To address gaps in data gathering and generation in the digital age, the origins of datafication might provide an evergreen reminder that not all data is digital and that referring back to analog data might be key to addressing older, systemic problems.
The concept of datafication arguably sprung from the work a former naval officer named Matthew Fontaine Maury in the mid-1800s. Tasked with the naval role of head of the Depot of Charts and Instruments, Maury took this new posting as an opportunity to extract, record and study patterns in sea voyages in order to optimise and expedite sea routes (Schonberger and Cukier, 2013).
His goal was to harness a greater form of common shared knowledge tabulated from an array of sources, including the deteriorating logbooks in his care and from conversations with old sea captains at various ports, to ultimately provide value and convenience for merchants, traders and other types of maritime voyagers (ibid, 2013).
To this day much training and educational resources in higher income countries are allocated to programs that would view data (and the analysis thereof) as pivotal to the realms of business insights and the creation of entrepreneurial value.
Development potential is frequently relegated to something of an afterthought in the training arena for scientific data analysis. It’s an underlining worry in a multifaceted overview in our increasingly data-hinged and tech-hung world. However, what the story of Maury and his naval charts can remind us is this:
Datafication and digitization are not one and the same. Conflating the two terms can be commonly done as big data has become something of a hot-button phenomenon on the post-web 2.0 digital era.
With this in mind, data extracted for value and insight, transposed into a context for development could consider acknowledging the roots of datafication to understand that technology doesn’t have to be a dealbreaker in terms of creating optimal forms of development knowledge. Analog (often older; not created digitally) data can indeed be pivotal in addressing long-term or systemic development problems.
In Lower-middle income countries, analog data such as censuses can provide a backbone of contextual information that might not carry some of the bias and exclusion that born-digital data can reflect. Due to disparities in access to technology and other forms of privilege, it is important to remember that the possibility for representational oversight in data being emitted from technological devices and digital services can be limited (Gonzalez-Bailon et al. 2012). Aside from issues of gender, big data collection can be prone to a plethora of reasons for potential inaccuracy or incompleteness.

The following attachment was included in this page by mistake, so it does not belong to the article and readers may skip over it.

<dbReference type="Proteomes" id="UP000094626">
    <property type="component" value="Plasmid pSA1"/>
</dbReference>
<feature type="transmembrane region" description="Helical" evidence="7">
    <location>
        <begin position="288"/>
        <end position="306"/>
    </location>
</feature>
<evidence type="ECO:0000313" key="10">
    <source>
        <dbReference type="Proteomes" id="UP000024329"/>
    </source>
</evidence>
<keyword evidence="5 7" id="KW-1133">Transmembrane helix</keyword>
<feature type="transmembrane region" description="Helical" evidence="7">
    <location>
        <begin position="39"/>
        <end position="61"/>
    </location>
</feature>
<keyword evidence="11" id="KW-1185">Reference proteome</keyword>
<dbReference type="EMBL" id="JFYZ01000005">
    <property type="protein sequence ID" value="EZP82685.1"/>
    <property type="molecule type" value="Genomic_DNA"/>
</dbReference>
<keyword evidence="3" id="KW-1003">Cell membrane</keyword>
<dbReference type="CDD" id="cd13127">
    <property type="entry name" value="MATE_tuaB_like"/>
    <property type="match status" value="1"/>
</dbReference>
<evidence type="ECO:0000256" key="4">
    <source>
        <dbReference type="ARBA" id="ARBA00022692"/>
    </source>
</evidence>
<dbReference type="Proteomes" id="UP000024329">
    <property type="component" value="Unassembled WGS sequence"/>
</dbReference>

Taylor and Broeders (2015) examine a power shift in lower-middle income countries that sees the state going from being the primary collector and user of statistics to a model where power distributes, less predictably and wholly messier, to those who hold the most data.
Absent Voices, Incomplete Pictures
However, in Kenya some censuses have been repeatedly rejected by sectors of the population who feel underrepresented, highlighting Jerven’s (2013) documentation on how data are politicized and must be legitimized by the greater population in order to be useful in policy formation (Taylor and Schroeder, 2014).
In the case of the D4D project in the Ivory Coast where mobile operator Orange released 2.5 billion call records to data scientists. The aim was to ‘help address the questions regarding development in novel ways’ with the winning project ultimately providing a contextually incomplete analysis of the city of Abidjan’s transport system (ibid, 2014).
Without local or contextual knowledge on Abidjan’s city transport dynamics, the D4D transport project only managed to reference data on roughly 10-30% of the transport system, neglecting the remaining majority of transport, which is handled by small-scale informal providers (ibid, 2014).
And perhaps it’s these local transport operators that could have provided the D4D project with a more complete story of the city’s transport quirks, much like the way Maury recognized the value in the information held by the old sea captains in ports around the world and employing a multi-dimensional datafication approach. Not simply stopping short at what resources had been conveniently put in his charge.
Additional texts used:
Gonzalez-Bailon, S., Wang, N.,Rivero, A., Borge-Holthoefer, J., & Moreno, Y. (2012). Assessing the bias in communication networks sampled from twitter. Available at SSRN 2185134.
Jerven, M. (2013).Poor numbers: How we are misled by African development statistics and what to do about it. Ithaca: Cornell University Press.
Mayer-Schonberger, V., Cukier, C. (2013). Big Data: A Revolution That Will Transform How We Live, Work and Think. London: John Murray
Taylor, L. and Broeders, D. (2015). In the name of Development: power, profit and the datafication of the global south. Geoforum, 2015.
Taylor, L. and Schroeder, R. (2014). Is bigger better? The emergence of big data as a tool for international development policy. Geojournal (2015) 80:503-518. DOI 10.1007/s10708-014-9603-5